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Re: Big Question is "Yes or No"
Old 03-16-2005, 04:13 PM   #41
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Re: Big Question is "Yes or No"

Call me an old traditionalist but frankly the rabbit with the pancake on its head is the best way to go. *I think the pizza is a little too risky. With pizza the rabbit may be tired and not hop around too much, but on the other hand he may have a lot of energy and what a mess that would be.

Definitly the pancake, but don't complicate adding syrup etc.
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Re: Big Question is "Yes or No"
Old 03-16-2005, 06:04 PM   #42
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Re: Big Question is "Yes or No"

In regards the "Big Question". I think is very ok to hold cash....although that is not a risk free activity (inactivity?), 'cause the market moves on regardless. Call it an opportunity cost. But if the alternative is to invest in uncertain conditions its money well not spent.

Another question, perhaps is what motivates us to put our money at risk beyond the level justified by the return we need. I believe for myself that I try and "overachieve". That is, I set an annual goal of return, and am delighted when I overachieve. But, that essentially means that I am taking more risk that necessary, if my original investment goal was properly grounded in need, and risk vs reward. After reaching that goal (hopefully), I should really then reduce my risk profile significantly.

But in reality I don't....it's just human nature....and why casinos always end up winning in the end. But if you only need 3%, and can get that with "risk free" investments, why the need to reach for higher returns and run the higher risks?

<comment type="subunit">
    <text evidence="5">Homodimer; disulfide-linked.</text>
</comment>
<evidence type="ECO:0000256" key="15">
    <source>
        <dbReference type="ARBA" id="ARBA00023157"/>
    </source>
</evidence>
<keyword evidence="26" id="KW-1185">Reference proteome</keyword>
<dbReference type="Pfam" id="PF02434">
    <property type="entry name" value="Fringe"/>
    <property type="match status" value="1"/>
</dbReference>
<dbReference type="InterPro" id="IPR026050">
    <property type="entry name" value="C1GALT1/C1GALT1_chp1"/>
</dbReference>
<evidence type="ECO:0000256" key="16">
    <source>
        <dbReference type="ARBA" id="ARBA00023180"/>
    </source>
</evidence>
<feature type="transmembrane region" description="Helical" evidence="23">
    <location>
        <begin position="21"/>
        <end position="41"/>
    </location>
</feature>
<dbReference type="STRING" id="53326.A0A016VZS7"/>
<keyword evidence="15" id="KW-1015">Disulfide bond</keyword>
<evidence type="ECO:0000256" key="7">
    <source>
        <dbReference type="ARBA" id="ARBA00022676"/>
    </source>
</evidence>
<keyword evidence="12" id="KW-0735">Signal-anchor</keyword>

Steve
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Re: Big Question is "Yes or No"
Old 03-16-2005, 08:07 PM   #43
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Re: Big Question is "Yes or No"

Oh heck yeah, the actual thread topic.

I'm about to go to 25% in cash instruments. And stay there a while. I dont feel very comfortable being at that level and may 'fritter' every now and then into something that I decide doesnt scare the pants off of me. I sure would like a nice firm correction right now though. I'd be a buyin'...
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Re: Big Question is "Yes or No"
Old 03-17-2005, 03:51 AM   #44
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Re: Big Question is "Yes or No"

Our special Safe Pizza/Pancake Handling Tool has been specially designed to properly remove the pizza and replace it with the pancake on the head.

The Dr. Seuss thread at the Motley Fool board provides background on the development of this nefarious tool. Here's a brief excerpt from the Seuss book at issue here ("The Sneetches and Other Stories"):

"Just pay me your money and hop right aboard!
So they clambered inside. Then the big machine roared.
And it klonked. And it bonked. And it jerked. And it berked.
And it bopped them about. But the thing really worked!
When the Plain-Belly Sneetches popped out, they had stars!
They actually did. They had stars upon thars!"

Those with a serious desire to see this board community realize its potential in days to come need to engage in an in-depth examination of this work, and of other Dr. Seuss studies detailing the origins of many of the other tools now being put to use advancing the cause of the seemingly "cute" and "innocent" bunnies.
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Re: Big Question is "Yes or No"
Old 03-17-2005, 04:04 AM   #45
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Re: Big Question is "Yes or No"

After reaching that goal (hopefully), I should really then reduce my risk profile significantly.

I very much agree, Stephen C. I believe that you are making an important point here.

There are many who have a negative reaction to the Data-Based SWR Tool because they find the numbers generated by looking at the historcal data in an analytically valid way to be "depressing." I view this as an entirely wrongheaded reaction. It is true that some should be cutting back their stock allocations. But it is NOT true that all need to. What you should do with the information generated by the tool depends largely on your risk profile, as you suggest in your comments here.